Assessment

N.Y.C. Union Report Blasts Cheating Probe

By Karla Scoon Reid — January 10, 2001 3 min read

A 1999 probe that found more than 50 New York City educators had helped students cheat on tests was “flawed, unreliable, and unfair,” according to a union-commissioned investigation of the allegations.

The United Federation of Teachers, the 140,000-member union which represents the city’s teachers, hired a private firm run by a former assistant district attorney to evaluate the fairness and accuracy of the cheating report. The special commissioner of investigation for the New York City schools prepared that report (“N.Y.C. Probe Levels Test-Cheating Charges,” Dec. 15, 1999.)

The union-hired investigator maintains that critical exculpatory evidence was ignored, that children were questioned without parental permission, and that many of the teachers involved were never interviewed. His report, released last month, says that while the city’s schools are vulnerable to cheating, there is little evidence that a systemwide problem exists as was alleged in the first report.

For More Information

The investigator’s report, “Setting the Record Straight: Anatomy of a Failed Investigation,” is available from the United Federation of Teachers. (Requires Adobe’s Acrobat Reader.)

“I was very surprised at the extraordinary lapse of fairness and thoroughness in the investigation, compounded by significant overstatements and misstatements in the report itself,” said Thomas D. Thacher II, the president of Thacher Associates, a New York City-based management and investigative-services firm.

But Edward F. Stancik, the watchdog official who conducted the original review of cheating in city schools, called the UFT’s own 140-page report biased and incomplete.

In his report, Mr. Stancik found that before an exam, some teachers gave students questions that appeared on the test. In other instances, he found, adults did the children’s work.

While he acknowledged that his investigation had interviewed one child without parental consent, Mr. Stancik said that the union report had quoted him selectively and had exaggerated his findings. He asserted that the union had simply hired a firm to contradict and undermine his review of educator-assisted cheating.

“They did what they accused me of doing,” he said. “They went out to poke holes into the report.”

‘Branded as Cheaters’

Mr. Thacher denied that the teachers’ union influenced his firm’s probe. Randi Weingarten, the president of the UFT, an affiliate of the American Federation of Teachers, said the union had requested its own investigation because the original report included broad and overreaching allegations.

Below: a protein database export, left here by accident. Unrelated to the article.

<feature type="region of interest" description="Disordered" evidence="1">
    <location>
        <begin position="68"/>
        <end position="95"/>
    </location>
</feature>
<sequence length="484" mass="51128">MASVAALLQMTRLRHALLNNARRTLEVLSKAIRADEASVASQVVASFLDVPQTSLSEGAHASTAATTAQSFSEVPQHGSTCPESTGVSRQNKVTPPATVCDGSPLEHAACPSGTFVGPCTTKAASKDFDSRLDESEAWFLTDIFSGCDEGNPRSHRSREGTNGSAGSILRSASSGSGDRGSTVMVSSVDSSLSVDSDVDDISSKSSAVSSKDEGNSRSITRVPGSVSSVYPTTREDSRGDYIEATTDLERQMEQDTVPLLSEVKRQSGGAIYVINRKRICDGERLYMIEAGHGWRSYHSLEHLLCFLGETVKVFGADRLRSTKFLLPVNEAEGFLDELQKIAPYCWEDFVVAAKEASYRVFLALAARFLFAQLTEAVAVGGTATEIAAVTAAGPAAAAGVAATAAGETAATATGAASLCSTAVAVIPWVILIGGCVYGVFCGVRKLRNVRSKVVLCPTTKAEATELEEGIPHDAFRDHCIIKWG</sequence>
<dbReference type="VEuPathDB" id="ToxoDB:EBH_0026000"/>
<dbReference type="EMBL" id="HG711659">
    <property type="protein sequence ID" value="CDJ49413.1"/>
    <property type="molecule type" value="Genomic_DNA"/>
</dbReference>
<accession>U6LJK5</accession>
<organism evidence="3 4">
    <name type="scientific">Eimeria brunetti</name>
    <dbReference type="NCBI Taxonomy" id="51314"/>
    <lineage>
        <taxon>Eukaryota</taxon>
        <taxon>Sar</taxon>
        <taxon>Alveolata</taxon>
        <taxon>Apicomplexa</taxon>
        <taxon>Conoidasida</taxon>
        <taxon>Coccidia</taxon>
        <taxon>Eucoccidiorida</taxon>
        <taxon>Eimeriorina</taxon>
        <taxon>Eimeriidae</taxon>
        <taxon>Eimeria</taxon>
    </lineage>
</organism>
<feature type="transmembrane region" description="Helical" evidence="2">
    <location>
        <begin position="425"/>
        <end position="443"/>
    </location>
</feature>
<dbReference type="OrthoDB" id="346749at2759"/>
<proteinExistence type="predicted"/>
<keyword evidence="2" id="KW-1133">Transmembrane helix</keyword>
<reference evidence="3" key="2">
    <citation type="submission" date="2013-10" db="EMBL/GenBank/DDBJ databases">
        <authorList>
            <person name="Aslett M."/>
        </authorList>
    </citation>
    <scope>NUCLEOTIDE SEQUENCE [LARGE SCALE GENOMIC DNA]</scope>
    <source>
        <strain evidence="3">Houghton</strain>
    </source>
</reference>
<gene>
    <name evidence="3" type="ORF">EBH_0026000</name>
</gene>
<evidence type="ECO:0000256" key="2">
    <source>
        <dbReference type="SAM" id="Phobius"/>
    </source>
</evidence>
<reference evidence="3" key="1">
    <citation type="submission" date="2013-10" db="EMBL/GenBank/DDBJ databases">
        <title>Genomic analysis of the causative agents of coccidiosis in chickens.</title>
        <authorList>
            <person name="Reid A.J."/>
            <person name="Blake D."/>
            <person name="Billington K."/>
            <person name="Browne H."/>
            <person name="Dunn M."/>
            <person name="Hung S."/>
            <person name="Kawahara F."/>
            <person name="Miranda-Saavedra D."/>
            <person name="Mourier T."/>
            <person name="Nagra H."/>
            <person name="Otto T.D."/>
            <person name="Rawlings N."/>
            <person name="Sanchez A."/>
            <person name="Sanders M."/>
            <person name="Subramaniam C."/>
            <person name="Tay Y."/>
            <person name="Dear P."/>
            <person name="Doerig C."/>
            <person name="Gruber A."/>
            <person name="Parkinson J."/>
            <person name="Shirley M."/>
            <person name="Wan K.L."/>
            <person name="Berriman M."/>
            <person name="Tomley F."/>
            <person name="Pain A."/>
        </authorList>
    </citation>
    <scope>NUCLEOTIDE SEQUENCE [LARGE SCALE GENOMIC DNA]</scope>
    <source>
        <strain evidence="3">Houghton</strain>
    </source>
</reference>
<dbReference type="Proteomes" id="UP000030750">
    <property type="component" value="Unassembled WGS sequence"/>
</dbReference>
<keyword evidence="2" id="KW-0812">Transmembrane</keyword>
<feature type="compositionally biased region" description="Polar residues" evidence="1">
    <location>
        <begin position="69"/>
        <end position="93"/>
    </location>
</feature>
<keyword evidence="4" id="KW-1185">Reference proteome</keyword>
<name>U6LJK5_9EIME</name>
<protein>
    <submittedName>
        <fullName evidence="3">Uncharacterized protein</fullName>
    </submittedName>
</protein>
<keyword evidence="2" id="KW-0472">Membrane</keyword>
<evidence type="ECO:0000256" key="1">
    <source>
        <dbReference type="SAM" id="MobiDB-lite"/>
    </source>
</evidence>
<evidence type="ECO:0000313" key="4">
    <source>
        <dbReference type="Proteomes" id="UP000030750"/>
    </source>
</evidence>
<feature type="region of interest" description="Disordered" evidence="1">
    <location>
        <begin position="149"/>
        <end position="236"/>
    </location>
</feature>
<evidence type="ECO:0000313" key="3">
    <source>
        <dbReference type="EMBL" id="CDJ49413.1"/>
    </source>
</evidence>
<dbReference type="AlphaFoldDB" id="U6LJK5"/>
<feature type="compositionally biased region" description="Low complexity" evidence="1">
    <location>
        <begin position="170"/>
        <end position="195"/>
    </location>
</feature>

“They branded all these people as cheaters,” Ms. Weingarten said. “To do that to a teacher who spends her life helping kids ... it’s a horrible thing to do.”

Still, Mr. Thacher said that there was evidence of cheating in some situations, but not in others. He said some teachers used old standardized tests for practice, which contained questions that they did not realize would be recycled and used on the new test.

Students who had said that teachers told them to change answers were addressing work they did on practice tests, he said.

Mr. Thacher’s findings led the union to ask state, city, and school board officials to evaluate the special investigator’s office, which is independent of the school system and the city government.

“No one is above the law, and nobody should misuse their power,” Ms. Weingarten said, adding that the union has supported the special commissioner’s office in the past. “There has to be some checks and balances.”

After the union called for the board of education to re-examine the educators’ cases, Harold O. Levy, the chancellor of the 1.1 million-student district, asked his staff to review the UFT report. It is unclear when or if he will make recommendations following that review.

In a second report that will be released this spring, Mr. Thacher will make recommendations intended to ensure the integrity of the testing process. Mr. Thacher said that the district has no clear rules for testing and that the guidelines that do exist aren’t communicated to teachers.

Mr. Stancik, however, believes the union is being disingenuous about its efforts to curb cheating.

In his report, Mr. Stancik recommended that up to nine educators be fired and that the rest receive other strong disciplinary action. He said no educator identified in his investigation had been cleared of all wrongdoing.

The union claimed that 17 educators resigned, retired or were fired. At least two fired educators were reinstated after employment hearings.

“UFT can stick its head in the sand if it wants,” he said. “Cheating is a problem here.”

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A version of this article appeared in the January 10, 2001 edition of Education Week as N.Y.C. Union Report Blasts Cheating Probe

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